Thursday, July 11, 2013

Inspiration: The World of Wulf the Barbarian

The Atlas (Seaboard) line of comic books was introduced in 1975.  By 1976, the line had vanished.  (The line was briefly 'revived' in 2011; this post does not address that incarnation.)  Most of the books were forgettable, but a few had potential – at least at the beginning of the Atlas endeavor.  One of those few was Wulf the Barbarian.  Certainly, it had its share of clichés and tropes, but it is not unworthy of consideration.

According to the first Atlas bullpen page, “[T]he saga of WULF THE BARBARIAN is set on a planet the size of which is beyond mortal comprehension.”  This aspect of the setting is never addressed in any of the four published issues of Wulf, neither is mentioned the name of the planet.  In the third installment, a map is provided; named simply 'The World of Wulf the Barabarian.'

The map as shown in WULF THE BARBARIAN #3

I have it from good authority that your humble host is mortal.  Since I seem to be able to comprehend the area that this map describes, I am forced to conclude that the map does not depict the entirety of Wulf's world.  It does, however, show the various locations that Wulf visits in his abbreviated saga as well as many locations he does not, such as Ulm, Kwan Jhoon, and the exotic Newark.

The same map, altered for legibility
Whatever charm Wulf the Barbarian held was supplied by artist/writer Larry Hama.  Alas, Hama did not continue beyond the second issue.  Still, we can reflect upon what we have.

Wulf is a Northern barbarian who goes on adventures in the lands to the South.  That part may sound familiar, but Wulf is really the heir to a kingdom.  Very well, that part probably sounds familiar too; however, after he witnesses the murder of his parents, he is raised by a family retainer and dedicates himself to vengeance.  Yeah, OK, that part is not exactly original either.  The thing is,  Wulf's ultimate goal is to defeat the evil wizard who has deprived him of his rightful domain...  Look, not everything can be original, it's how the concepts mesh together that's important.

Balik, the Eye of Mordek
Anyway, an army of trolls wearing “the sigil of Mordek Mal Moriak, the sorceror” (sic), attacks a hunting expedition of “Lord Wulfgar, Thane of Baernhölm and Master of Castle Silver Keep.”  Wulfgar and his wife, “the Lady Lenore,” die valiantly.  “Count Stavro Dar Kovin, Fencing Master of the House of Wulfgar,”  rescues the young heir, the titular Wulf.  Being a badass, Stavro kills Balik, “The Eye of Mordek,” (see depiction to the left) and makes off with his dragon.  Stavro and Wulf fly more-or-less South and pass some noteworthy locales (see illustrations below).  Eventually, the wounded dragon expires and Stavro and Wulf take up residence in the city of Azerbajia.  Stavro becomes a street performer, juggling knives, to generate a subsistence income for the orphaned prince and himself.  Of course, at night Stavro trains Wulf to be a badass in his own right.  After a montage of training panels, some exposition and a flashback, Stavro is killed by the same troll that killed Lenore.  Wulf, now a well-trained young man, gets vengeance and rides off in search of adventure and, in his own words, “To slay a sorcerer!”  (In proper barbarian style, almost everything Wulf says ends with an exclamation point.)  Thus ends the first issue.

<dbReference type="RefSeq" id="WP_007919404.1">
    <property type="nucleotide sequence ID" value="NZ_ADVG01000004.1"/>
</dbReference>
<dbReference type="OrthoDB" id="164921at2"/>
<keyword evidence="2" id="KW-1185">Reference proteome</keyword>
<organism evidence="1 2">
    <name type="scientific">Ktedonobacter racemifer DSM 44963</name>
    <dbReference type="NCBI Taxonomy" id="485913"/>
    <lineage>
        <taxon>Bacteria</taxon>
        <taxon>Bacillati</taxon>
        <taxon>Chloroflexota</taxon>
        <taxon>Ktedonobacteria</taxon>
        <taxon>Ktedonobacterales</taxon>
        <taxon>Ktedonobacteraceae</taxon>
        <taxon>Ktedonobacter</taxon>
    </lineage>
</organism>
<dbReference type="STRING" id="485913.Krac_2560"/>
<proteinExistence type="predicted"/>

Wulf's journey
In the second issue, Wulf meets up with some supporting characters, “Berithe of the Free Swordsmen's Guild...Rymstrydle the Blader, also of the Guild...and Zemba, a magician of Abba-Maroja.”  The foursome travel to the city of Rama-Kesh, which has suffered from the enmity between the two water merchants that control all of the city's wells...
These were men of wealth and was Melekantis, a vain man motivated by pride...The other was Rasselas, whose only love was power, a bitter man driven by greed...Their animosity blossomed into violence and both men had armed gangs of hired thugs clashing in the alleyways...Some thought a stalemate had been reached but Rasselas dabbled in sorcery!  And he called forth a Nameless Thing to slay Melekantis!  But the very powers he unleashed had driven Rasselas over the boundaries [of] sanity!  And in his madness, he delved deeper into his sorcery...'twas Rasselas' magic what emptied the wells of Rama-Kesh...and loosed strange gibbering creatures upon the nighted streets.
Like any party of player characters worth their salt, our protagonists resolve to surreptitiously enter Rasselas' lair and – in Wulf's words – thrust “a yard of cold steel in Rasselas' gut.”  However, once they gain entry to the palace, our heroes find that the sorcerer's madness has warped the interior into an Escher-esque labyrinth.  Yes, the characters prevail and evil is defeated, but not until Wulf exclaims “Blood and Iron!” two more times and one of the characters dies in a noble sacrifice.

...A Sorcerous Manifestation of Rasselas' Insanity!


  1. All of the Atlas comics died before reaching their full potential--though admittedly, not a lot of potential was in evidence in a lot of cases.

    Still, Wulf is definitely good game fodder.

  2. "Planet of the Vampires" and Howard Chaykin's "Scorpion" were my personal favorites. "Iron Jaw" may've been my least favorite among those I read.

  3. I wanted to like "Planet of Vampires," but it just didn't work for me.

    "Ironjaw" is Fleisher’s paean to misogyny. That said, I found issue #3 to be enjoyable. First, there are no female characters for Fleisher to hate on. Also, the relationship between Ironjaw and his ‘mentor’, Tar-Lok, is amusing – as is the ‘religion’ of The Great Machine.